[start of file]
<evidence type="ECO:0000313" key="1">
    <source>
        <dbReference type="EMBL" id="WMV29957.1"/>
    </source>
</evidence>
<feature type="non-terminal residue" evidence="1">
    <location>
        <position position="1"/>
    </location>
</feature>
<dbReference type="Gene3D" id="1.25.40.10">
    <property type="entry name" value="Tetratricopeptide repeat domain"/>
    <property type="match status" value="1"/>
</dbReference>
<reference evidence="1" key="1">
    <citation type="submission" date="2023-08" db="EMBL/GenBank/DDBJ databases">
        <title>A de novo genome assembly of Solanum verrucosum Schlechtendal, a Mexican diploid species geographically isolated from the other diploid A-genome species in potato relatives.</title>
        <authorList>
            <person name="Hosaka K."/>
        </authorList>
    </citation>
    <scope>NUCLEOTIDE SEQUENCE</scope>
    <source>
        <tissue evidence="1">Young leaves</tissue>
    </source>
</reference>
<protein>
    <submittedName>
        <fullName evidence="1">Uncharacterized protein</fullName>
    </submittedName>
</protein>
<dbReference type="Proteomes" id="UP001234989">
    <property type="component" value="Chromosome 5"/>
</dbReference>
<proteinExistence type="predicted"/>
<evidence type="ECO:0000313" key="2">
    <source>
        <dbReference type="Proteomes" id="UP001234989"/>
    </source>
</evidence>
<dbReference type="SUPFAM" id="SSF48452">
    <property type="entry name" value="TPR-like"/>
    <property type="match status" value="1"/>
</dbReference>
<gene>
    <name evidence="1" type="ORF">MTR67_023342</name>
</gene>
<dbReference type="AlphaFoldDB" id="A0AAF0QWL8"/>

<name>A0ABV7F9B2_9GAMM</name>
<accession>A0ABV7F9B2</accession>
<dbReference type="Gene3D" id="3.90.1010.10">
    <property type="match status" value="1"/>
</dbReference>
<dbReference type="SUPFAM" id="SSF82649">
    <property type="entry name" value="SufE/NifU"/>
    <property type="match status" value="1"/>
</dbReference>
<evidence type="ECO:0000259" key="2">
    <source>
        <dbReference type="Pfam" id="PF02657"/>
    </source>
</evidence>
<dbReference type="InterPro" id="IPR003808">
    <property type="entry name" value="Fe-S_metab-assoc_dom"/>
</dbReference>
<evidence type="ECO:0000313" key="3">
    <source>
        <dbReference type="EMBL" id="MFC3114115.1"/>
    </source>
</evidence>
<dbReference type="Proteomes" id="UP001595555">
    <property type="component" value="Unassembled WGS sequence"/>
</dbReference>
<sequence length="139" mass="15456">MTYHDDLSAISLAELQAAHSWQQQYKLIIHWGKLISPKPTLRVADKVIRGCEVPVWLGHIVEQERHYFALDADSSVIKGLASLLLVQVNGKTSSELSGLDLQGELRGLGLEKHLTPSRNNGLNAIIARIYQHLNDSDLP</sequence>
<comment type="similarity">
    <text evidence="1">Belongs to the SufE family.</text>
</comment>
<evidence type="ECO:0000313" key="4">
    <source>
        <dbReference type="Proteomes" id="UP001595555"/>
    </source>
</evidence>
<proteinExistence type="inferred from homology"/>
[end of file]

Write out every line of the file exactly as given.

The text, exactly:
<evidence type="ECO:0000313" key="1">
    <source>
        <dbReference type="EMBL" id="WMV29957.1"/>
    </source>
</evidence>
<feature type="non-terminal residue" evidence="1">
    <location>
        <position position="1"/>
    </location>
</feature>
<dbReference type="Gene3D" id="1.25.40.10">
    <property type="entry name" value="Tetratricopeptide repeat domain"/>
    <property type="match status" value="1"/>
</dbReference>
<reference evidence="1" key="1">
    <citation type="submission" date="2023-08" db="EMBL/GenBank/DDBJ databases">
        <title>A de novo genome assembly of Solanum verrucosum Schlechtendal, a Mexican diploid species geographically isolated from the other diploid A-genome species in potato relatives.</title>
        <authorList>
            <person name="Hosaka K."/>
        </authorList>
    </citation>
    <scope>NUCLEOTIDE SEQUENCE</scope>
    <source>
        <tissue evidence="1">Young leaves</tissue>
    </source>
</reference>
<protein>
    <submittedName>
        <fullName evidence="1">Uncharacterized protein</fullName>
    </submittedName>
</protein>
<dbReference type="Proteomes" id="UP001234989">
    <property type="component" value="Chromosome 5"/>
</dbReference>
<proteinExistence type="predicted"/>
<evidence type="ECO:0000313" key="2">
    <source>
        <dbReference type="Proteomes" id="UP001234989"/>
    </source>
</evidence>
<dbReference type="SUPFAM" id="SSF48452">
    <property type="entry name" value="TPR-like"/>
    <property type="match status" value="1"/>
</dbReference>
<gene>
    <name evidence="1" type="ORF">MTR67_023342</name>
</gene>
<dbReference type="AlphaFoldDB" id="A0AAF0QWL8"/>

<name>A0ABV7F9B2_9GAMM</name>
<accession>A0ABV7F9B2</accession>
<dbReference type="Gene3D" id="3.90.1010.10">
    <property type="match status" value="1"/>
</dbReference>
<dbReference type="SUPFAM" id="SSF82649">
    <property type="entry name" value="SufE/NifU"/>
    <property type="match status" value="1"/>
</dbReference>
<evidence type="ECO:0000259" key="2">
    <source>
        <dbReference type="Pfam" id="PF02657"/>
    </source>
</evidence>
<dbReference type="InterPro" id="IPR003808">
    <property type="entry name" value="Fe-S_metab-assoc_dom"/>
</dbReference>
<evidence type="ECO:0000313" key="3">
    <source>
        <dbReference type="EMBL" id="MFC3114115.1"/>
    </source>
</evidence>
<dbReference type="Proteomes" id="UP001595555">
    <property type="component" value="Unassembled WGS sequence"/>
</dbReference>
<sequence length="139" mass="15456">MTYHDDLSAISLAELQAAHSWQQQYKLIIHWGKLISPKPTLRVADKVIRGCEVPVWLGHIVEQERHYFALDADSSVIKGLASLLLVQVNGKTSSELSGLDLQGELRGLGLEKHLTPSRNNGLNAIIARIYQHLNDSDLP</sequence>
<comment type="similarity">
    <text evidence="1">Belongs to the SufE family.</text>
</comment>
<evidence type="ECO:0000313" key="4">
    <source>
        <dbReference type="Proteomes" id="UP001595555"/>
    </source>
</evidence>
<proteinExistence type="inferred from homology"/>